It all works. One in 88 Norwegians stands for election, compared with 1 in 2071 in Scotland. We are missing a massive trick.

Across the world, Covid has given people experience of a life more local, with less pointless travel, less belief the good life resides elsewhere and a greater sense of connection with place. Across Europe, city populations are stagnating as folk move out, looking for greater connection with nature and control of their time. This should be a massive opportunity for rural Scotland but it can’t be realised without genuinely local control of land and the democratic process.

Take the Faroes. Dennis Holm was mayor of Vágur council on the Faroes’ southernmost island of Suðuroy‎ until 2020.

Although Vágur has just 1377 inhabitants, it is (perhaps) the smallest town with a 50m Olympic standard swimming pool in the world, built by locals for a quarter of the full price, on land donated by a local business.

It happened for two reasons. A tiny, go-ahead local council and Pál Joensen, a local swimming star. After he won a silver medal at the European Championships in 2010, a radio commentator said: "Someone should build that man a pool, and name it after him.” So Vágur Council did.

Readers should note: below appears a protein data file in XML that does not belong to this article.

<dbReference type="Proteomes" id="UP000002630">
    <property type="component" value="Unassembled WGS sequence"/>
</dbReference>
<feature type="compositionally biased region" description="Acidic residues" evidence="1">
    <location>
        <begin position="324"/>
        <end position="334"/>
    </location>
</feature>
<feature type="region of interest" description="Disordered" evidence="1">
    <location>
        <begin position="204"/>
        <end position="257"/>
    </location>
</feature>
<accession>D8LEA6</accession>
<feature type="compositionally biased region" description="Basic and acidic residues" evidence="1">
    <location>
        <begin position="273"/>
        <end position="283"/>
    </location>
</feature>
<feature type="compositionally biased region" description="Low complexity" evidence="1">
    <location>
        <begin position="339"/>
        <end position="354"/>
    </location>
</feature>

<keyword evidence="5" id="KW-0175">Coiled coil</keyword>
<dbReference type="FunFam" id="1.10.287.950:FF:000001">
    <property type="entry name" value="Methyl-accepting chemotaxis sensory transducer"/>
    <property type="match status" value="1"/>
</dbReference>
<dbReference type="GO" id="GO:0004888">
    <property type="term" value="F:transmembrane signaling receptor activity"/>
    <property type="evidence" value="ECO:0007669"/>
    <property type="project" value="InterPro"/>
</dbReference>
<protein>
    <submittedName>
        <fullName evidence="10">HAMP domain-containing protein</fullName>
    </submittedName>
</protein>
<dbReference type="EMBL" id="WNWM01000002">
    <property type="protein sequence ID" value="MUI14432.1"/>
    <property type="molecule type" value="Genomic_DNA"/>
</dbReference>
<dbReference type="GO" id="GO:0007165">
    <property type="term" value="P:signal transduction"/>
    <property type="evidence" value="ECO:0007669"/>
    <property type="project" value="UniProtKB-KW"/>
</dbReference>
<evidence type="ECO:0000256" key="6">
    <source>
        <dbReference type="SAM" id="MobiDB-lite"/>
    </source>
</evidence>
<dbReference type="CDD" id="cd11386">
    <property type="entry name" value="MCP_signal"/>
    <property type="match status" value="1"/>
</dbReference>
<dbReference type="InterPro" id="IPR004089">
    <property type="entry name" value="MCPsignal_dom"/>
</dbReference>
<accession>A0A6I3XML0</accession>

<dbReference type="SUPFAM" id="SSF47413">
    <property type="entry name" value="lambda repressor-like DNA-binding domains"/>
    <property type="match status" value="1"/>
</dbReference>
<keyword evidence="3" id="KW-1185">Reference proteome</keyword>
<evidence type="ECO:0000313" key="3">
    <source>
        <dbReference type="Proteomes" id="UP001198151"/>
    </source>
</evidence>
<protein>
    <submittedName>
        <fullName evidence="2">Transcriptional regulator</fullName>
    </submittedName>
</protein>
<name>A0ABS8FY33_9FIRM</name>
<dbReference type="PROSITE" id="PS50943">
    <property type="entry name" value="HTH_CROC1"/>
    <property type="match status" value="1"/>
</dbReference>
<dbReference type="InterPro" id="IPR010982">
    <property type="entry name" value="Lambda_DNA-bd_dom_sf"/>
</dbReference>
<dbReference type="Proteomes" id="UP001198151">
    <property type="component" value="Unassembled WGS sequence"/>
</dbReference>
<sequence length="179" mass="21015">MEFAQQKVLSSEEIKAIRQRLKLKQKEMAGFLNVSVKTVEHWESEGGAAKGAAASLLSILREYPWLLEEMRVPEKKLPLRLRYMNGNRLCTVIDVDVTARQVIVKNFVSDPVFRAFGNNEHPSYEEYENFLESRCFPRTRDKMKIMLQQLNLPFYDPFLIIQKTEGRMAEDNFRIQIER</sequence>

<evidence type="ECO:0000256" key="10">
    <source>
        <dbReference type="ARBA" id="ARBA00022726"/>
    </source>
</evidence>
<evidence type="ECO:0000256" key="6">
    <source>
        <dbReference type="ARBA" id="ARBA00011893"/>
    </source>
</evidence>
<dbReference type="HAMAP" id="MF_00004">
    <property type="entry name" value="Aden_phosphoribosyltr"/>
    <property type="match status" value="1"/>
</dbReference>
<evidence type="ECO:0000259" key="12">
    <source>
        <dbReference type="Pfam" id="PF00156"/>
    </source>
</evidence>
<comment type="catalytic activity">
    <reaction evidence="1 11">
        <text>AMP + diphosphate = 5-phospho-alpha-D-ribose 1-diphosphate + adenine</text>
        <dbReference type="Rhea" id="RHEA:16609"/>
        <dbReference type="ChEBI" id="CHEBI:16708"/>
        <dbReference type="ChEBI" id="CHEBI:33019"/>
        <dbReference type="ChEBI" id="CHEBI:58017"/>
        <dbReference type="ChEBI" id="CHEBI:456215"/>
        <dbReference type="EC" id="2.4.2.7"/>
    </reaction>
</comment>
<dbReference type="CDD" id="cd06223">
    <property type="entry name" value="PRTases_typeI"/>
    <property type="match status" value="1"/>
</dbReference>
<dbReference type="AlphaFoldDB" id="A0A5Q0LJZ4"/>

Páls Høll (Paul’s Hall) opened in 2015 and kickstarted the transformation of this former fishing community into ‘an experience economy’ that aims to create such positive memories of childhood that locals leaving for education will soon return to start families. It’s worked. The town’s population is rising after 70 years of steady decline and development continues with a new multi-sports hall, a new Sports High School and 485% more visitor accommodation to cope with the influx of young sportspeople, families and tourists.

The funding is straight-forward – local councils get roughly 20% of income tax paid by locals and can choose how to spend it. No wonder they had an 88% turnout at the last elections and hundreds of candidates.

There’s a massive lesson in there for centralised, top-down Scotland. But is anyone in authority ready to act?

Dennis Holm and State Secretary Narud feature in the latest Nordic Horizons podcast at